His wife believes “equally” means a 50/50 split of management while the daughters contend that “equally” means they each get a vote for 2/3 control. The eldest daughter has opposed a 25th anniversary release of Petty’s last good album, Wildflowers, and has flamed various members of his band and the City of Gainesville. His widow has petitioned the LA probate court to appoint a day to day manager of the estate and requested that Adria act respectably.
Several quick points:
1. No matter how much planning a person does, there is no guarantee that his heirs will behave after his death.
2. Second marriages are always ripe for irrational emotional reactions after a death.
3. The estate planning attorney likely wishes he had defined “equally” in the trust.
4. A bank trustee can sometimes diffuse some of a beneficiary’s distrust, but not always. And usually not with someone as ill tempered as Adria.
5. In the streaming music era, the expected windfall from the re-release of Wildflowers is illusory. No one under 50 buys CDs.


Photo Credit:  NY Post? - vidcap
License:  Fair Use/Education (from linked article)

Thursday, March 28, 2019

One Hall of Famer, One Grandfather, One Grandson, and 47 Years

When my grandfather tended bar for the owners of the Cincinnati Reds in their luxury suite in the 1970's, he had his picture taken with Johnny Bench. Today, I met Johnny Bench in the Dinsmore box and recreated the photo. Thanks to Brian Sullivan and George Vincent of Dinsmore. And special thanks to the greatest catcher of all time.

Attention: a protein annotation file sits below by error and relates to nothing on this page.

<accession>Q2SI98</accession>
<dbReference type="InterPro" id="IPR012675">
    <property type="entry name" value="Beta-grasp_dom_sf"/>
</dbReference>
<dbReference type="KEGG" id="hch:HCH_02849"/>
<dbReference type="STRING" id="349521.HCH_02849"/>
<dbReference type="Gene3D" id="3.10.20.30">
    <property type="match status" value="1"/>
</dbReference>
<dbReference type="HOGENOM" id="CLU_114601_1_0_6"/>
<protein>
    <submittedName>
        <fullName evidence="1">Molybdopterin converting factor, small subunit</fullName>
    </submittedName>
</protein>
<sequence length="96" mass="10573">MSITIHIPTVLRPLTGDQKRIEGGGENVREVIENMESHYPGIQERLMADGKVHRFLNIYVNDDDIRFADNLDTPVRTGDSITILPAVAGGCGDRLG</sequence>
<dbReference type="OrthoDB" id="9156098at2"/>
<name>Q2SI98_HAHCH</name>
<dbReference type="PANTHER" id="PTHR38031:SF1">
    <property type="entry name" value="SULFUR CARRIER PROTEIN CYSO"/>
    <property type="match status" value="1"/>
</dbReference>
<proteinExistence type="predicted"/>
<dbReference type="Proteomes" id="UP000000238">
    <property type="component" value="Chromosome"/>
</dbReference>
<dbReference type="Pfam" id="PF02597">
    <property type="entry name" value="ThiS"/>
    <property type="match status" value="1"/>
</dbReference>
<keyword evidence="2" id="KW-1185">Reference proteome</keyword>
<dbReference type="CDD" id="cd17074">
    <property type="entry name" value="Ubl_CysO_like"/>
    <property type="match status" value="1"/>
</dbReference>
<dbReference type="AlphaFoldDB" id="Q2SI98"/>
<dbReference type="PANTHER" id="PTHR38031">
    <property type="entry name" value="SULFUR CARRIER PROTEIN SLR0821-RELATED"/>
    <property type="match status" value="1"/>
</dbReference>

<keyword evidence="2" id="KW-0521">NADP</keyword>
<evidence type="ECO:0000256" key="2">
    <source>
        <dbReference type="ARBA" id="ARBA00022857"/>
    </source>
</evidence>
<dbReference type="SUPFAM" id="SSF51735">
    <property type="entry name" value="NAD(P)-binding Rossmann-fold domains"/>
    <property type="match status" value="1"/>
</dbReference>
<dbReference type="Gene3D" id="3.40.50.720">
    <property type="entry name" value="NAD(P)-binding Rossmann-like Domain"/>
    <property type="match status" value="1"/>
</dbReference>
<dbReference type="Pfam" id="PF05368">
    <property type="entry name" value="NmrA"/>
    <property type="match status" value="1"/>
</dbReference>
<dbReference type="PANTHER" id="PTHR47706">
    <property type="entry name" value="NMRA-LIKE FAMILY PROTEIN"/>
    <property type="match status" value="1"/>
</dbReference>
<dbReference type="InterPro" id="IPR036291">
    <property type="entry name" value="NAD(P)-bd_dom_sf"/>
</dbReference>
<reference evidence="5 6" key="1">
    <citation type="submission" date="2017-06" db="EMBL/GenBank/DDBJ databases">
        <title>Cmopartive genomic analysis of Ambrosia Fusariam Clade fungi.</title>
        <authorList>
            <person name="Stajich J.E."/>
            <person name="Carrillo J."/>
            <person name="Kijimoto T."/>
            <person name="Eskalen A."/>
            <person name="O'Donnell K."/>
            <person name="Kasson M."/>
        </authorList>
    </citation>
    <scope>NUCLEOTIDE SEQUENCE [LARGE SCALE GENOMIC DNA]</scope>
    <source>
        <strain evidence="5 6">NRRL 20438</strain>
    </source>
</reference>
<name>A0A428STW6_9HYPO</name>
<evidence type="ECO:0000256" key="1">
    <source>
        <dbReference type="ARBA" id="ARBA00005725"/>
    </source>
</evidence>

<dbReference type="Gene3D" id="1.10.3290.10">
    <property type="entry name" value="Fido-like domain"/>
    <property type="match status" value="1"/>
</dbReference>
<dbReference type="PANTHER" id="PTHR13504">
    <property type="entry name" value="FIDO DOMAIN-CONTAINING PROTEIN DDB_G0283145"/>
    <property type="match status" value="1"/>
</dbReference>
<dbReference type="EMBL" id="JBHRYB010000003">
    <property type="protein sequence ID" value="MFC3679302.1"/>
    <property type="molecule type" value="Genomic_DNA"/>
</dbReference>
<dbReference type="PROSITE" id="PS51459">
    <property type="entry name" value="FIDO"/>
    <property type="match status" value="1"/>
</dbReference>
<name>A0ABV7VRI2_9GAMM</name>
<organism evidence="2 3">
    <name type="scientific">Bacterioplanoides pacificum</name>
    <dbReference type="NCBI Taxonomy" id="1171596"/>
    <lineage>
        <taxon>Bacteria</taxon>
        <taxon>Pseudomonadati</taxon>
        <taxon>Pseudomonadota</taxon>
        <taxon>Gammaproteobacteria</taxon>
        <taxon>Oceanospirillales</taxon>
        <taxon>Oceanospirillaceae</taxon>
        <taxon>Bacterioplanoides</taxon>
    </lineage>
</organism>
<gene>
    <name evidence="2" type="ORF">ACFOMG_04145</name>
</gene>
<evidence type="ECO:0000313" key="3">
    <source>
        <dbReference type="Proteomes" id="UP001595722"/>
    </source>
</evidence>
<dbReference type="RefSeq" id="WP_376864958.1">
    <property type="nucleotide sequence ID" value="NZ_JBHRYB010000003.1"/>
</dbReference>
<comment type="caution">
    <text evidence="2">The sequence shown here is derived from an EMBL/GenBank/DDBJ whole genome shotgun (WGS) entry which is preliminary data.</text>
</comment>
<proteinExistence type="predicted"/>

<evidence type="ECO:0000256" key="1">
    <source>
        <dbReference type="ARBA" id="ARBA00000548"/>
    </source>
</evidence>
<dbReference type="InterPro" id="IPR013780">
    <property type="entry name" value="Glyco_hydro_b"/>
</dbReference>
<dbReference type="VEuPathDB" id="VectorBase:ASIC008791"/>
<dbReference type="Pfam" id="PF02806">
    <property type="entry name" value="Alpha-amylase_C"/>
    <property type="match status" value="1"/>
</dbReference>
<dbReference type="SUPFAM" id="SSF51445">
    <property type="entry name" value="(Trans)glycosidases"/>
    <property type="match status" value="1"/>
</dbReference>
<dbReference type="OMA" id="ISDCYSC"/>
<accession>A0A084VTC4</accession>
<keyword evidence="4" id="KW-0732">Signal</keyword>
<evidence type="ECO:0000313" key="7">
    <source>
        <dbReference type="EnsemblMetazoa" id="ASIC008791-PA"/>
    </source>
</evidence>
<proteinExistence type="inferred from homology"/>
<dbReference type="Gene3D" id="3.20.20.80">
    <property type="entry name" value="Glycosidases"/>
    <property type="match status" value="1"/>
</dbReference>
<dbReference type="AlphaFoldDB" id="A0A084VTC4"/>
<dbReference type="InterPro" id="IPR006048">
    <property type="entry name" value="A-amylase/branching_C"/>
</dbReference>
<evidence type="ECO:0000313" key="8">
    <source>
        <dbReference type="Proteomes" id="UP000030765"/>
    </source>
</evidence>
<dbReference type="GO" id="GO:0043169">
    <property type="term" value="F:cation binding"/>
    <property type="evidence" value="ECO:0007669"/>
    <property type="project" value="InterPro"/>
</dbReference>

Wednesday, March 13, 2019

Dial Down The Pressure

This is a terribly sad story. Kelly Catlin, a 23 year old who won an Olympic silver medal as a cyclist in 2016, killed herself last weekend in her dorm at Stanford. She was working on her masters in Computational Mathematics after majoring in Biomedical Engineering and Chinese at the University of Minnesota. Kelly suffered a concussion in January from a bike crash. She previously had tried to commit suicide in January but police found her in time. In the week before her death she wrote about balancing time and taking time for oneself in Velonews.
As the father of a 23 year old daughter, the father of a son who suffered a concussion two years ago while competing in cross country, and as a recreational cyclist, Kelly’s death hits particularly close. I have three quick points: